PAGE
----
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Cute, lovable and - mysterious? Yes, for such a small animal, guinea pigs seem to raise quite a few questions. Is a guinea pig a rodent? Where did they come from? And how did they get their name?

Guinea pigs, also called cavies after their official genus title Cavia porcellus, are considered a type of rodent. Originating in South America, there are a few well-argued theories about how they got their name. One school of thought claims "guinea" is a mispronunciation of Guyana, a South American city where cavies were acquired by European traders. Others assert that guinea pigs were sold by Dutch merchants for one guinea, an old European coin. There are differing views on the addition of "pig" to the name as well. The most common opinions are because animal looks like a miniature pig or because they squeak like pigs. Once exotic pets of the wealthy, , guinea pigs have been credited with almost magical powers. In their native South America, the guinea pig is believed to have great powers of healing. To us, she is simply a warm and loving pet whose powers are cheering us up and enchanting us with her fun-loving personality. Guinea pigs are naturally wary; earning your pet's trust and love will take time and patience. Once it is bestowed, your guinea pig will want to be a part of your life and activities.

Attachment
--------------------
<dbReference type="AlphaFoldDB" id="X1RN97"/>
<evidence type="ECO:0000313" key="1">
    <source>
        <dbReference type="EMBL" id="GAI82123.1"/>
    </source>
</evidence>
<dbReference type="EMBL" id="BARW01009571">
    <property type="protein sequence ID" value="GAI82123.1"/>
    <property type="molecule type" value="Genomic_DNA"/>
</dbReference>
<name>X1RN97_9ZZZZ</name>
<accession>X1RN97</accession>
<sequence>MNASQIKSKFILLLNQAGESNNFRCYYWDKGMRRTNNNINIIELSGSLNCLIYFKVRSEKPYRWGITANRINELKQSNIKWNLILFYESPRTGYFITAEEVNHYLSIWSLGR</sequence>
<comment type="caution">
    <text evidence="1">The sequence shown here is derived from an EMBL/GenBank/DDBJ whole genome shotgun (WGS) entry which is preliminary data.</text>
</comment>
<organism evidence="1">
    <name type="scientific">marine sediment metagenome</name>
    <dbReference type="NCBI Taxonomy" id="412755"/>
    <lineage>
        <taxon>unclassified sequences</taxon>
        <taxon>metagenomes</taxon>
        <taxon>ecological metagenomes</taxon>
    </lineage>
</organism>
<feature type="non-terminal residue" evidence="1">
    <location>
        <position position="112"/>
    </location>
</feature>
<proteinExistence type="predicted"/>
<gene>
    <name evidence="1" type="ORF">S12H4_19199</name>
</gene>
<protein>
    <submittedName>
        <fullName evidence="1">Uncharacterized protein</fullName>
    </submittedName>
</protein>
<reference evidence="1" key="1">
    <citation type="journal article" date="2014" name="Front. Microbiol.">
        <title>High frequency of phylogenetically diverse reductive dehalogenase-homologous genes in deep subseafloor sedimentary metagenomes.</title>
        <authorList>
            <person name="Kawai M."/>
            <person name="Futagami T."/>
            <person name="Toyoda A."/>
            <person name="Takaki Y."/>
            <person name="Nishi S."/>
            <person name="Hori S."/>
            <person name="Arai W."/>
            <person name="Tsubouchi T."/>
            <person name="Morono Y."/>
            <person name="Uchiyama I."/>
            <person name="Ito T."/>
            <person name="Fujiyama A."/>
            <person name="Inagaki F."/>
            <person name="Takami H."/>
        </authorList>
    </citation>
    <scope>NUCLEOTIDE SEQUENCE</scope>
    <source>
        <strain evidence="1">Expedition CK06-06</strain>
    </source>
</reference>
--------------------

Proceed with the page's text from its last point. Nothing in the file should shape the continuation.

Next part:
Is It Right for You?

Despite the benefits (and the delight), having a guinea pig isn't for everyone. Before you pick up the sweet cavy in the pet store or the breeder's, answer these questions:

  • Do you have the time? Although relatively low-maintenance compared to other pets, you will need to dedicate some of your time for caring for your guinea pig. As you get to know and like each other, she will demand your time by squealing loudly for attention and interaction. Besides providing her with fresh food, water and Vitamin C, you'll have to trim her toenails when they need it. Don't forget cleaning her cage - this is essential to maintaining her robust health, and also takes time. Add it all up and you may re-think the term low-maintenance.
  • Can your children or other pets adjust? Most small children love guinea pigs, but a guinea pig won't necessarily love your children. Kids can play too rough for a guinea pig, and it is hard for a child under five to grasp the fact that this small creature doesn't necessarily want to play -- or that being carried around from room to room isn't your guinea pig's idea of fun. Guinea pigs tend to feel the need to defend themselves from this "childish" attack. Fortunately for the guinea pig, and unfortunately for the child, guinea pigs have teeth and sharp nails, and this is not always a healthy combination until the child is old enough to respect the guinea pig's defensive nature. By the same token, other animals don't always appreciate having another pet of any kind around. Your guinea pig is a prey animal, and that means your dog or cat may be considering her dinner. Or your dog may simply be happier as the "only pet," as may your cat. If you have pets, or children, be sure to consider how well they will acclimate to having a new furry friend -- before you bring a new guinea pig home.
  • Is your lifestyle stable? Are you in a career that may require you to move frequently from city to city, causing stress not just for you but also for your guinea pig? Do you travel extensively, leaving your guinea pig home alone for days on end? Are you uncertain about your future living arrangements -- for example, are you thinking of moving in with someone else or moving to an apartment complex which doesn't allow pets? Frequent changes in her environment often produce stress -- not a healthy state for your guinea pig to be in.